Tuesday, March 6, 2018

(Don’t ask me) why do trusts have vesting dates? **

As set out in earlier posts, and with thanks to the Television Education Network, today’s post considers the above mentioned topic in a ‘vidcast’ at the following link - https://youtu.be/rynjlLBormE

As usual, an edited transcript of the presentation for those that cannot (or choose not) to view it is below –

Arguably trust vesting as a concept is an area of the law where you can ask 4 different lawyers for a view and you will get 5 different answers as to where it actually came from.

The theory I enjoy the most and the one that probably resonates most closely to what is possibly the truth is that, historically, trusts or as known in early English law, 'uses' could last forever.

In other words, trusts were the same as the modern-day company. There was no ending date; a trust was a structure that could last in perpetuity.

The story goes that there were forms of death duties back in the early English law. What was happening was that wealthy families would arrange for an initial transfer of assets into a trust on death.

While, there would be tax payable on that initial transfer of assets into the trust (that is, the death duty) once the asset was inside the trust, it was effectively protected from tax forever.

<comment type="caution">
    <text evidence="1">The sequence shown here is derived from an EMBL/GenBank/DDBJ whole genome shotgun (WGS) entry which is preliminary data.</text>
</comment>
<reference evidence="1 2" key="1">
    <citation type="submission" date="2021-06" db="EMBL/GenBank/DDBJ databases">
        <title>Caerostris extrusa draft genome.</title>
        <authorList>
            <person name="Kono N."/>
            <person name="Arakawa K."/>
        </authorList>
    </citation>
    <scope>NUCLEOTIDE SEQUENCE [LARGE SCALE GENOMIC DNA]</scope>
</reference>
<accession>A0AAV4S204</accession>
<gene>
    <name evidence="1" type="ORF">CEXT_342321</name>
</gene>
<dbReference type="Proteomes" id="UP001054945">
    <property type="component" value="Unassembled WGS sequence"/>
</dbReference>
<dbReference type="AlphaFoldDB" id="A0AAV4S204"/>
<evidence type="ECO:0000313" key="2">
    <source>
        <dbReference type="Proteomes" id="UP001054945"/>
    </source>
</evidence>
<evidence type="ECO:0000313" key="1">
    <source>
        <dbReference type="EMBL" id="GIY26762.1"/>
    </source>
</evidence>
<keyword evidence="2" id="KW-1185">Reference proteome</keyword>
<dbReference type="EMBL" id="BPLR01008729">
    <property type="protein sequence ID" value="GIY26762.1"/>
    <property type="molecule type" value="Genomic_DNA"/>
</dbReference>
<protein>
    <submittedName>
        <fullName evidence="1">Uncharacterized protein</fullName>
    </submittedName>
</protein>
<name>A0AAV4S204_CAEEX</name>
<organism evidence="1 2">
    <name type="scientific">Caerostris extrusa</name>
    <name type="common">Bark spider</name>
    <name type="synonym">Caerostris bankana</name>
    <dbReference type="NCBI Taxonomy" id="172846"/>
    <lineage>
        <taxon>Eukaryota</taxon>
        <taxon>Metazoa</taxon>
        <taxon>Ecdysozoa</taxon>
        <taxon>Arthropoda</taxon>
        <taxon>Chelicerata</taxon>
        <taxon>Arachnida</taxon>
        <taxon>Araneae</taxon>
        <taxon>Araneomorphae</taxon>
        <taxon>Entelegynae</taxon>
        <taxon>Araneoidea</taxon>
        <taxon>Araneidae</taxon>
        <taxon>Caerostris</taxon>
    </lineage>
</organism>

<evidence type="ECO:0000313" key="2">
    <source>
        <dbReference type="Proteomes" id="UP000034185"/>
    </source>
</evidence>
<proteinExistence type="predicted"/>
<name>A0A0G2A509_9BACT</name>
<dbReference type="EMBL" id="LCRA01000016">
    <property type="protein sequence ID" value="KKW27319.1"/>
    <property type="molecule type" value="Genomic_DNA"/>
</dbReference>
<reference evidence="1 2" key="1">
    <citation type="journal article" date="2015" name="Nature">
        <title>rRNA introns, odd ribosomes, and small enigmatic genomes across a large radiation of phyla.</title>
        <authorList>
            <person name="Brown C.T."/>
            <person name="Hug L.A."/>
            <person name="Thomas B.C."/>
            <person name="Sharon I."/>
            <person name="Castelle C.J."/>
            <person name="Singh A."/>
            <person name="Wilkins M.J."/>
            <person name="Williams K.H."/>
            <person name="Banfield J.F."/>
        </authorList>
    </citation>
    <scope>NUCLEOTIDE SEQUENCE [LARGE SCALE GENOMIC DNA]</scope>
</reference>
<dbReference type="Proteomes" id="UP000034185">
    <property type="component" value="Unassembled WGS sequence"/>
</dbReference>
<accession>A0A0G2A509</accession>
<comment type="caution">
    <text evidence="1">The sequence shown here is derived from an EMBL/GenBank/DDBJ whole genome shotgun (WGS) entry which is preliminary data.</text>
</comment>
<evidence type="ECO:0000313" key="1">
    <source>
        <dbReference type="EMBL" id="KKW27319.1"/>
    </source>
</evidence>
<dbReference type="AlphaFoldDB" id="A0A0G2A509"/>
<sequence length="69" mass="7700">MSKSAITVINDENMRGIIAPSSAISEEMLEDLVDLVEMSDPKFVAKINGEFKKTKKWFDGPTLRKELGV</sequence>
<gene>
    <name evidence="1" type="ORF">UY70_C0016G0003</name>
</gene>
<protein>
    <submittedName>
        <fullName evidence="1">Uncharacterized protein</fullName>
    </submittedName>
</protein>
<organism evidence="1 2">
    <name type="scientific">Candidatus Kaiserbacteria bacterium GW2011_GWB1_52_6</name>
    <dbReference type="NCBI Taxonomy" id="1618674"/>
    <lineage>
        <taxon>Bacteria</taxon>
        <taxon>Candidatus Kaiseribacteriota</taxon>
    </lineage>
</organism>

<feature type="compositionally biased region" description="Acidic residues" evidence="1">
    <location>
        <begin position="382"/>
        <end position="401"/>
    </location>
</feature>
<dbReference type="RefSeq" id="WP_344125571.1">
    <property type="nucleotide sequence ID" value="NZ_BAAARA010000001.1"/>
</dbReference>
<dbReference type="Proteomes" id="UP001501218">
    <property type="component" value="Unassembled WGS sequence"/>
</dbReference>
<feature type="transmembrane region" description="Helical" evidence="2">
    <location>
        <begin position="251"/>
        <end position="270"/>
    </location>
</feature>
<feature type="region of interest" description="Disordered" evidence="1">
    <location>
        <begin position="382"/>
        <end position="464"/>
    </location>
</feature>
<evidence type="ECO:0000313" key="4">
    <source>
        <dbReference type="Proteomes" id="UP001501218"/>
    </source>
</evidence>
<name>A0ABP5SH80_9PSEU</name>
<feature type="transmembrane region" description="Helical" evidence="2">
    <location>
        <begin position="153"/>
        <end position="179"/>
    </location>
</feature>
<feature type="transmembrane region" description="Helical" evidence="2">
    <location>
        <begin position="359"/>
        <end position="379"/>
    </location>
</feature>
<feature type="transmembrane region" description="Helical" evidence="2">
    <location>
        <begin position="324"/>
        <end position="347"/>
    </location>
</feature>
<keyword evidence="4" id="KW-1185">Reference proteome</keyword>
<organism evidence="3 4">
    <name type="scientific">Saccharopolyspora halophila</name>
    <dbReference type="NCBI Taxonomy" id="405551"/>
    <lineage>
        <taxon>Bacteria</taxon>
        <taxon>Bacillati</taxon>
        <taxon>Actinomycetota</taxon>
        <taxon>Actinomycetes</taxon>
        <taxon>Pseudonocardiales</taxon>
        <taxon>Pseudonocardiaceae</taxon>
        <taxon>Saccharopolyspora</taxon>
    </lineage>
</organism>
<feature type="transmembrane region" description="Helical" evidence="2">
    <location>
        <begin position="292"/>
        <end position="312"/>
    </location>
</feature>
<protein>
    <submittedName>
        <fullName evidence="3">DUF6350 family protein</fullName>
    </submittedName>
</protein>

In other words, from a tax perspective, it was sheltered because there would be no further transfer of the asset on later deaths and therefore no further revenue to the monarchy.

The allegation was that King Henry VIII (after it took the revenue authorities about a hundred years to work it out) eventually was unimpressed that the revenue was drying up.

The reason that tax collections were drying up was because all the wealthy families were putting their assets into trusts and then effectively just skipping the death tax and making it an elective tax for later generations.

The solution, as is often the case in the structuring area, was to create the revenue outcome by imposing a limit on the life span of trusts.

Hence, you’ll see in many trust instruments, particularly earlier trust instruments, this idea of the 'life in being' of King Henry VIII or some other member of the royal family.

This is because the rule imposing the limit was set as the life in being as at the date of establishment of the trust plus 21 years. In most states (other than South Australia, which effectively has no statutory limit) the life in being approach has been replaced with a maximum period of 80 years.

** For trainspotters, ‘Don’t ask me why’ is song by Billy Joel from 1980, learn more here –